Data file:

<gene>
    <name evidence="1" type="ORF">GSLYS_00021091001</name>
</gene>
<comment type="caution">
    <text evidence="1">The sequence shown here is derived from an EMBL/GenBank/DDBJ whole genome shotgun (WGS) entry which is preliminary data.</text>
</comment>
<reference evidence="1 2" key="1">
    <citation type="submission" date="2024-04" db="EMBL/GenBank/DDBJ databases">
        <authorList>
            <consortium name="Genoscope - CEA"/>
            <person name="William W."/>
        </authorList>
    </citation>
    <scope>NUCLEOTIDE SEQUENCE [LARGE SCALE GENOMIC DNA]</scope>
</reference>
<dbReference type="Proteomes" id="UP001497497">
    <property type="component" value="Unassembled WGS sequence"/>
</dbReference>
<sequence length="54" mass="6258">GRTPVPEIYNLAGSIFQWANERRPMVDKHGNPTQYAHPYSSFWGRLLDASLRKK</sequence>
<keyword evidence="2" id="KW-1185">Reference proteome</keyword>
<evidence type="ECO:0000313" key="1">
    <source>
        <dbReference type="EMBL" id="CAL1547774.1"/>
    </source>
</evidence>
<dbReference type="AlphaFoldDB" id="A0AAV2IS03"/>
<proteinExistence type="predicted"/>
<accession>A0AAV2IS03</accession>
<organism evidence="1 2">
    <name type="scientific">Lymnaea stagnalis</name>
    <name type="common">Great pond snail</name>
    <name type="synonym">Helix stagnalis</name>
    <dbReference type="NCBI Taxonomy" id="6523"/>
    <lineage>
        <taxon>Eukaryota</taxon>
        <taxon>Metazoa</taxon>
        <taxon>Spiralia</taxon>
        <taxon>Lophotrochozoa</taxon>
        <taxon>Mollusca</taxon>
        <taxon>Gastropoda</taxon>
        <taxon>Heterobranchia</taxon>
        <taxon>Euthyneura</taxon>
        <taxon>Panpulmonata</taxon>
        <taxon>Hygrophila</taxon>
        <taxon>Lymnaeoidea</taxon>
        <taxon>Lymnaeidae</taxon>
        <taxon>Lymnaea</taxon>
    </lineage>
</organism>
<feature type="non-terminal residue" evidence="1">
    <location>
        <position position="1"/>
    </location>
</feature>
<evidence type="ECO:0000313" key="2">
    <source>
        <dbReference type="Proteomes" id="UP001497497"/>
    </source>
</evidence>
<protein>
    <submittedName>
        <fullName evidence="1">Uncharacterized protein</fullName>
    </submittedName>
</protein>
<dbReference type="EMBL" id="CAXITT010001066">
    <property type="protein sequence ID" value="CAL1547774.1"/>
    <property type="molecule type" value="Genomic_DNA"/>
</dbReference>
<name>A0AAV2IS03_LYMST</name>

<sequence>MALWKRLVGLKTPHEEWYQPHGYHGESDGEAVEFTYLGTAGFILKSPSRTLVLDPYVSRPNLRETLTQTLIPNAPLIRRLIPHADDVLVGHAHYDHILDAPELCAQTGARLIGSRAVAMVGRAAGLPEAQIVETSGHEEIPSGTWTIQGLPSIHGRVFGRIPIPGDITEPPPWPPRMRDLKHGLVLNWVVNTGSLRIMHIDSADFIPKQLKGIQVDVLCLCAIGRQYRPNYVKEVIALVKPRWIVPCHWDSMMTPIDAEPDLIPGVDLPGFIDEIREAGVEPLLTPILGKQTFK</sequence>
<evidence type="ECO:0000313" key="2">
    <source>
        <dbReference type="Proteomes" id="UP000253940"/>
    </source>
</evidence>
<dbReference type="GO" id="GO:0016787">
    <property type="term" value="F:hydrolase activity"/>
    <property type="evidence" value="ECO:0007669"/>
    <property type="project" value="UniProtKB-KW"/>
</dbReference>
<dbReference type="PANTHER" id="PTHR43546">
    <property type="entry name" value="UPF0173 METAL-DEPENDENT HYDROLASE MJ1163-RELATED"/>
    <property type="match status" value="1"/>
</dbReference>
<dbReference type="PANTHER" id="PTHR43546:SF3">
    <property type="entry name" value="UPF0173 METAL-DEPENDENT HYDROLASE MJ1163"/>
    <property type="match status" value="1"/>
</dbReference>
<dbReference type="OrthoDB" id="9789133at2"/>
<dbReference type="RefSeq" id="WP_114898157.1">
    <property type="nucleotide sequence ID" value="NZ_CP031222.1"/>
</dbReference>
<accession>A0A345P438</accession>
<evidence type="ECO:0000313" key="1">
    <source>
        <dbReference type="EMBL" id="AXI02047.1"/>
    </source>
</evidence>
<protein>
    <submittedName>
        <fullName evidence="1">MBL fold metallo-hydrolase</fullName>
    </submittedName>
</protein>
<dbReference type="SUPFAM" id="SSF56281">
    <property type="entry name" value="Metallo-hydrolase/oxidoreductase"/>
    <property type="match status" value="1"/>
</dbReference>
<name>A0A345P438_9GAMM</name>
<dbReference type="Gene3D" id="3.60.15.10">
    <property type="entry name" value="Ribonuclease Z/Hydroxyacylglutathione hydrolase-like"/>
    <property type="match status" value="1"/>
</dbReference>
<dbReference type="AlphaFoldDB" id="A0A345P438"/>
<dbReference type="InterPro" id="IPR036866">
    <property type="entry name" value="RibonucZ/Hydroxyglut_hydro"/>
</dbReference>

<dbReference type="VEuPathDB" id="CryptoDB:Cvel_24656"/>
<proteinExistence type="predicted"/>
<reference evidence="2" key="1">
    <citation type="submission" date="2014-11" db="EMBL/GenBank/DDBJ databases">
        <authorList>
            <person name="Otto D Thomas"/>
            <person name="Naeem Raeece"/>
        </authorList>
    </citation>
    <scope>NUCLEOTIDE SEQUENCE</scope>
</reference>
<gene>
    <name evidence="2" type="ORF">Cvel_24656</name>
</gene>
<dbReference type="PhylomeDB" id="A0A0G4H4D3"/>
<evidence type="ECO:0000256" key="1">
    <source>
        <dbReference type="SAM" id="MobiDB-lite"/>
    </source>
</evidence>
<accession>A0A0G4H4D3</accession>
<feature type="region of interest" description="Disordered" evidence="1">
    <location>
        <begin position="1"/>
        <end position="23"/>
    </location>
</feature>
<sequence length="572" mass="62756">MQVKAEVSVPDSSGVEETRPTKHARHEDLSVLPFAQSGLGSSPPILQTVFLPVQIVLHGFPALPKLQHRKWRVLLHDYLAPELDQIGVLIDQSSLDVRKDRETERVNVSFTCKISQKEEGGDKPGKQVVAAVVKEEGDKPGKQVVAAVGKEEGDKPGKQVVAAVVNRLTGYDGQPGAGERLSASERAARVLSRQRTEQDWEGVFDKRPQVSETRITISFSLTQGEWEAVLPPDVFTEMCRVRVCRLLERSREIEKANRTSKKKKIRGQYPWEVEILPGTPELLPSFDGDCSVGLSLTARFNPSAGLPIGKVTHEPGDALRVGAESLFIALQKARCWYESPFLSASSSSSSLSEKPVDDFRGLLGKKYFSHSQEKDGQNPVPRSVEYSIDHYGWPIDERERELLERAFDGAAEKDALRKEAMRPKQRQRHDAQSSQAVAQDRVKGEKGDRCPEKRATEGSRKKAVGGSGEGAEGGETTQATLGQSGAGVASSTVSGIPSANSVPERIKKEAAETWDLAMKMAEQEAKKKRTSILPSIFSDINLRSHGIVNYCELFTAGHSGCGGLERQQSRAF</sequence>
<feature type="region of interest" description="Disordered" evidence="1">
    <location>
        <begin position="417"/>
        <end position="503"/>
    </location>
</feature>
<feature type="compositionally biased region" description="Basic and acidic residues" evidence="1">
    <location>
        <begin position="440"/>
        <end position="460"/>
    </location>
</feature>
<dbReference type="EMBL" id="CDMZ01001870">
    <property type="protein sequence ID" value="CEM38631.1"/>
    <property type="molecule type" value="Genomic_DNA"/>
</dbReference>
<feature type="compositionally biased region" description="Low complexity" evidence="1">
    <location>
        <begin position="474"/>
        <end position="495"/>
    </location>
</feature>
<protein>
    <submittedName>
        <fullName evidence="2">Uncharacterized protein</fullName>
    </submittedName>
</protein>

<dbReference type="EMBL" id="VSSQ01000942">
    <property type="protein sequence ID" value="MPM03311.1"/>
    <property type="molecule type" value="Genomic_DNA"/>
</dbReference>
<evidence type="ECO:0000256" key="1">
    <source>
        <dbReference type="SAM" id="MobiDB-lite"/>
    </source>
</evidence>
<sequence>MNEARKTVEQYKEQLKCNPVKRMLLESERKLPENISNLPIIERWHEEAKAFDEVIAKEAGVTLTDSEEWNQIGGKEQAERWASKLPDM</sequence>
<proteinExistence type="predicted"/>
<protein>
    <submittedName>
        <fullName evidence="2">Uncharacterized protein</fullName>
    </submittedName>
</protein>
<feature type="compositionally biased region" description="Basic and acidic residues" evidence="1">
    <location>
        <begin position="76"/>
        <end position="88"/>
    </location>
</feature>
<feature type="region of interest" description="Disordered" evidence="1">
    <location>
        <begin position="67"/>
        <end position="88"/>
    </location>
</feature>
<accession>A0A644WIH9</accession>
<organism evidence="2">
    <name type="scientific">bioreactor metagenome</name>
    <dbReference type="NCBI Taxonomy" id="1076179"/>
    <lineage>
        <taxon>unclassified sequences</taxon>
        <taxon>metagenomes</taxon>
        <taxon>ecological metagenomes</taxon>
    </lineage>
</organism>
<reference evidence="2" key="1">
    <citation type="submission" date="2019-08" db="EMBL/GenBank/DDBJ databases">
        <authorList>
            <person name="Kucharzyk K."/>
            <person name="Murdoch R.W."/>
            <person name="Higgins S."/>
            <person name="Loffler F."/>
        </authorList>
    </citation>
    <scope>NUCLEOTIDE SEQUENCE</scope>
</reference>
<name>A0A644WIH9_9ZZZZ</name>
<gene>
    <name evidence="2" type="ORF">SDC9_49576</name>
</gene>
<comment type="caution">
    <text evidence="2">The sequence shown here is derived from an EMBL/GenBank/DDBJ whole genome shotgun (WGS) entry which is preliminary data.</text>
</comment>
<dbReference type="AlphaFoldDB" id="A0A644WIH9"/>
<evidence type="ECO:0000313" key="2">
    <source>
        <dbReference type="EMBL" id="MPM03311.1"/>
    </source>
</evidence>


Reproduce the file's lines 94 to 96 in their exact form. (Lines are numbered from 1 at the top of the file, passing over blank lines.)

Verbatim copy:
<evidence type="ECO:0000313" key="1">
    <source>
        <dbReference type="EMBL" id="AXI02047.1"/>